Stepping into the economics field from an architecture background
I graduated from the University of Tokyo with a degree in architecture. As a member of the architectural planning laboratory, I studied the relationship between architecture and society. Architecture plays an important role in the social system, and it requires not only engineering but also social science perspectives, such as law and economics. For example, in my graduation research, I studied the real estate registry, referred to Section Ownership Law, and examined real estate transaction prices to see how they were linked to the state of the Japanese economy. Since I originally entered university as a science major, I had to study other fields by myself. The main reason why I applied to GraSPP was that I wanted to study them systematically.
Because I was particularly interested in economics, I chose the Economic Policy Course and took the entrance exam with the economics subjects. Since I was almost a beginner in this sphere, I used undergraduate-level textbooks and problem sets to prepare for the exam.
Once I became part of GraSPP, I noticed one of the appealing features of GraSPP – the diverse backgrounds of students from various departments. There are six different courses within GraSPP, and when I am in the same class with students from other courses, I was amazed by the difference in perspectives. Personally, I would like to see more science students challenging to enroll in GraSPP, as the school will consider your undergraduate majors during the admissions evaluation process.
Benefitting from the wide range of classes and networks in GraSPP
One of the impressive things about GraSPP was the wide range of classes. Originally, I was interested in urban policy, but I became interested in quantitative data analysis to formulate real-world policies, such as economic evaluation of public policy and econometrics. Besides, you can take courses in other departments t, so I was able to attend more specialized classes at the Graduate School of Economics. It was also stimulating to be able to look into subjects that I had never studied at all before, such as politics and law, because lectures for beginners were also offered.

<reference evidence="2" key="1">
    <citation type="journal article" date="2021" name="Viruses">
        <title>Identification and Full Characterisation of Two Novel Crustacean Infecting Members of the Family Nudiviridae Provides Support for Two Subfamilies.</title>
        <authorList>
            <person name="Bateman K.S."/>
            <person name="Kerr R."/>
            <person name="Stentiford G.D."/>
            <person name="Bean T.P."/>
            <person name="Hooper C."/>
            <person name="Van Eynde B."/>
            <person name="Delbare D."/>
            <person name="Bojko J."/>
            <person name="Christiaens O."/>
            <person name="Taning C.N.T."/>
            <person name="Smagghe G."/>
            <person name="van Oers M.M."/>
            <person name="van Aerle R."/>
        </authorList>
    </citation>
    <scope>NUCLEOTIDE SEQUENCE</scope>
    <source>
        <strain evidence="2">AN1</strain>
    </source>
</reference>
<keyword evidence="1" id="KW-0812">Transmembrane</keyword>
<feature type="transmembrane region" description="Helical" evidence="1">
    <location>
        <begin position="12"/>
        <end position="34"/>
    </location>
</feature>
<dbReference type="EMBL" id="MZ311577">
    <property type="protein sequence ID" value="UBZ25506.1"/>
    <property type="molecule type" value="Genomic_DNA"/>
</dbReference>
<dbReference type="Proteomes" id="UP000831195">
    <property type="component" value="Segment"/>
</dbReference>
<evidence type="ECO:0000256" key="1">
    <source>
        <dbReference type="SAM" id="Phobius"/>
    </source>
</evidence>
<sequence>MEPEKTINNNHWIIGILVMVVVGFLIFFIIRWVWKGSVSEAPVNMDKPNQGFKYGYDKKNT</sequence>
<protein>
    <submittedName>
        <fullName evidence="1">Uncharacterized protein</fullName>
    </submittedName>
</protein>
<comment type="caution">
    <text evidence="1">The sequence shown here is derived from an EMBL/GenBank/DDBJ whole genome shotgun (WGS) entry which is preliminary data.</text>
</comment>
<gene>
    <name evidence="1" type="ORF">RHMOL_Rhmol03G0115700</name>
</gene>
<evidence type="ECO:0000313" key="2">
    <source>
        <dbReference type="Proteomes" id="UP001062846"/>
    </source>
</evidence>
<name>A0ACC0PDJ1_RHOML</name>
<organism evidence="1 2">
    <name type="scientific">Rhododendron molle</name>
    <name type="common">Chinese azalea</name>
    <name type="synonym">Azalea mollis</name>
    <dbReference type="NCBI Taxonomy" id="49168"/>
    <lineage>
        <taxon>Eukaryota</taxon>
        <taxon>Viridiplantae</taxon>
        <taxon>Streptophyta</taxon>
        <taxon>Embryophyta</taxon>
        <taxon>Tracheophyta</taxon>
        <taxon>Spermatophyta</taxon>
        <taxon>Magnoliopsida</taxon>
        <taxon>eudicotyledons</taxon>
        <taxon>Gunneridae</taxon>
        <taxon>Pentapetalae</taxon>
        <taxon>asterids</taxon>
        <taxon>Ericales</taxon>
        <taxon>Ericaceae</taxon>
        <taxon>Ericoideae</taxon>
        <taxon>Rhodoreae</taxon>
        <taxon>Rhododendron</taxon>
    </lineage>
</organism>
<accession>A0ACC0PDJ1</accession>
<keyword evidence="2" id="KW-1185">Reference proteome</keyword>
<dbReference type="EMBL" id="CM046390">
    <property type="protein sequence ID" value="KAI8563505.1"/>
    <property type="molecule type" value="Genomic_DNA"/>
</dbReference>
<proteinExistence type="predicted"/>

The other thing is the breadth of networking. After entering GraSPP, I reconsidered my path and sought a career as a national public servant, which I had not previously aspired to. Although I made this decision relatively late in my job-hunting process, having so many senior students and classmates around me, who were aiming for the same path, helped me to receive more information, and consult with them about job-hunting. In addition, I was able to consult with the professors, who helped me in choosing my career path, and I think I was able to gain a different perspective.
Next year, I will be working as a national public servant in Japan. It is difficult to imagine how I will be able to make use of what I have learned in GraSPP at this point, but I would like to contribute to evidence-based policymaking by using the methods of economic analysis. I chose a path where I can, most effectively, make use of this experience gained at GraSPP, and once again I am glad to have the opportunity to study here.